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The Backlash Against Berkeley
Military.com  |  By Kelly Johnson  |  February 08, 2008
If the Marines are no longer welcome in Berkeley, then the city will lose millions in federal funding.

That's the message that Marine Corps supporters are sending Berkeley's city council members if the push to close the Marines' Shattuck Avenue recruiting office continues.

The backlash against Berkeley intensified when an anti-war measure supported by the group Code Pink was approved by the city last week. The measure urged Marine recruiters to leave Berkeley's downtown office.

"Our goal is to have clear zoning regulations for military recruiting and to put citizen pressure to shut down the existing recruiting station that is just blocks from Berkeley College, UC Berkeley, and Berkeley High School," according to Code Pink's website.

If city council members don't rescind this resolution, lawmakers including Assemblyman Guy Houston (R-San Ramon) will introduce legislation that will strip more than $3.3 million in transportation funding away from Berkeley.

Houston's proposed measure is similar to the Semper Fi Act of 2008 -- authored by several Republican senators -- that proposes that more than $2 million dollars in federal funding for the city be rescinded and transferred to the Marine Corps.

"I cannot stand by and do nothing while the City of Berkeley declares war on the United States Marine Corps," said Houston in a press release.

"The Marines, and all of our branches of the military, deserve the honor of our elected officials, not their scorn," he added.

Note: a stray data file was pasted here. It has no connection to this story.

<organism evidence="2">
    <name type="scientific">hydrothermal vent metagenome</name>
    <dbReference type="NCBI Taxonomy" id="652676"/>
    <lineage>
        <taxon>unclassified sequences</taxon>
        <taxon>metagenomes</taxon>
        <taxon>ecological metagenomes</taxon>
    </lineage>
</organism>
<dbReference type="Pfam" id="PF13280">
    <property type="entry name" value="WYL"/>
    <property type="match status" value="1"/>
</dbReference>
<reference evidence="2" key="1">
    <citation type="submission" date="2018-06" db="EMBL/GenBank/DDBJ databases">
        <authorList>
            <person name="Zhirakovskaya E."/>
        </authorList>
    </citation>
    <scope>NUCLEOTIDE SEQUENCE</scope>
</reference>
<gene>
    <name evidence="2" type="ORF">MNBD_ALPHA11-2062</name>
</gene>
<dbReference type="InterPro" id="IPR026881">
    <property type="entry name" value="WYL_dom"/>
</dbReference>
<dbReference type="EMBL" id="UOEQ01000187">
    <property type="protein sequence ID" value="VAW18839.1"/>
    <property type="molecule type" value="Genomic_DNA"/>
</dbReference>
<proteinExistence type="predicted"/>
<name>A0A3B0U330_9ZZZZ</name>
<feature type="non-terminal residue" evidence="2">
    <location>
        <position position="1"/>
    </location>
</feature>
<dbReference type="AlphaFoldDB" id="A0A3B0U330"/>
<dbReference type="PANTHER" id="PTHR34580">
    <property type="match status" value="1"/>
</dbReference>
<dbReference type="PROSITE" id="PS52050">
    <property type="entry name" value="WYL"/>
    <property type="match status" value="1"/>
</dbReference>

In an effort to calm tensions between Republican lawmakers and the city, Berkeley Mayor Tom Bates released a statement that attempted to clarify the city's position on the Marines recruiting center.

"Let me be absolutely clear that this is not about the men and women who are serving our country in our armed forces. I am a retired U.S. Army captain and I respect the choice of those who are serving our country.

"I also understand that the language proposed to the council did not adequately differentiate our respect and support for those serving in the armed forces and our opposition to the Iraq war policy. I will be working with the council to clarify that language at our next meeting."

Code Pink and other anti-war protestors plan to continue to push for the relocation of the Marine Recruiting center, by collecting 5,000 signatures from Berkeley voters to show the Marines that they are "not welcome in the city."

However, a Marine Corps spokesman told CNN that there are no plans to relocate the Marines' recruiting office.

(If you support the Semper Fi Act and want your state representative to take action, visit Military.com's Legislative center.)

Learn more about Marine Corps service opportunities.

 

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